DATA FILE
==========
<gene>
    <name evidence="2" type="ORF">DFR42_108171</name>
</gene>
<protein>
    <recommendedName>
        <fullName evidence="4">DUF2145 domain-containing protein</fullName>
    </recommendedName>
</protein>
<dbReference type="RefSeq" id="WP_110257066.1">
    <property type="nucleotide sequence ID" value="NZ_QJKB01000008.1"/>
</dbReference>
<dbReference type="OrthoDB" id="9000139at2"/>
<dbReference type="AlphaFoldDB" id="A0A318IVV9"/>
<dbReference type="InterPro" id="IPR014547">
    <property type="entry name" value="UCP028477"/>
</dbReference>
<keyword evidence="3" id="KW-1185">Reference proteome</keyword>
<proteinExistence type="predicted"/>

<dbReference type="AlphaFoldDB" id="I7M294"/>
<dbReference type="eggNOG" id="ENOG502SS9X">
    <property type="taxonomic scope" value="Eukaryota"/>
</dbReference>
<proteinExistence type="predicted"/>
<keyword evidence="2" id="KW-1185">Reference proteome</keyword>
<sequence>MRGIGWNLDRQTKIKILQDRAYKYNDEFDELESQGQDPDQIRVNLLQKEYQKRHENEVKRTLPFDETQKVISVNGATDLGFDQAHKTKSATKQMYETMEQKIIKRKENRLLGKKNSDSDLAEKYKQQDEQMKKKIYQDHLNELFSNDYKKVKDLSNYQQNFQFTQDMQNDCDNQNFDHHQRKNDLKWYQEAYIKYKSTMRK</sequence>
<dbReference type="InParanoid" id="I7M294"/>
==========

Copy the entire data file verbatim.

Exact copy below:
<gene>
    <name evidence="2" type="ORF">DFR42_108171</name>
</gene>
<protein>
    <recommendedName>
        <fullName evidence="4">DUF2145 domain-containing protein</fullName>
    </recommendedName>
</protein>
<dbReference type="RefSeq" id="WP_110257066.1">
    <property type="nucleotide sequence ID" value="NZ_QJKB01000008.1"/>
</dbReference>
<dbReference type="OrthoDB" id="9000139at2"/>
<dbReference type="AlphaFoldDB" id="A0A318IVV9"/>
<dbReference type="InterPro" id="IPR014547">
    <property type="entry name" value="UCP028477"/>
</dbReference>
<keyword evidence="3" id="KW-1185">Reference proteome</keyword>
<proteinExistence type="predicted"/>

<dbReference type="AlphaFoldDB" id="I7M294"/>
<dbReference type="eggNOG" id="ENOG502SS9X">
    <property type="taxonomic scope" value="Eukaryota"/>
</dbReference>
<proteinExistence type="predicted"/>
<keyword evidence="2" id="KW-1185">Reference proteome</keyword>
<sequence>MRGIGWNLDRQTKIKILQDRAYKYNDEFDELESQGQDPDQIRVNLLQKEYQKRHENEVKRTLPFDETQKVISVNGATDLGFDQAHKTKSATKQMYETMEQKIIKRKENRLLGKKNSDSDLAEKYKQQDEQMKKKIYQDHLNELFSNDYKKVKDLSNYQQNFQFTQDMQNDCDNQNFDHHQRKNDLKWYQEAYIKYKSTMRK</sequence>
<dbReference type="InParanoid" id="I7M294"/>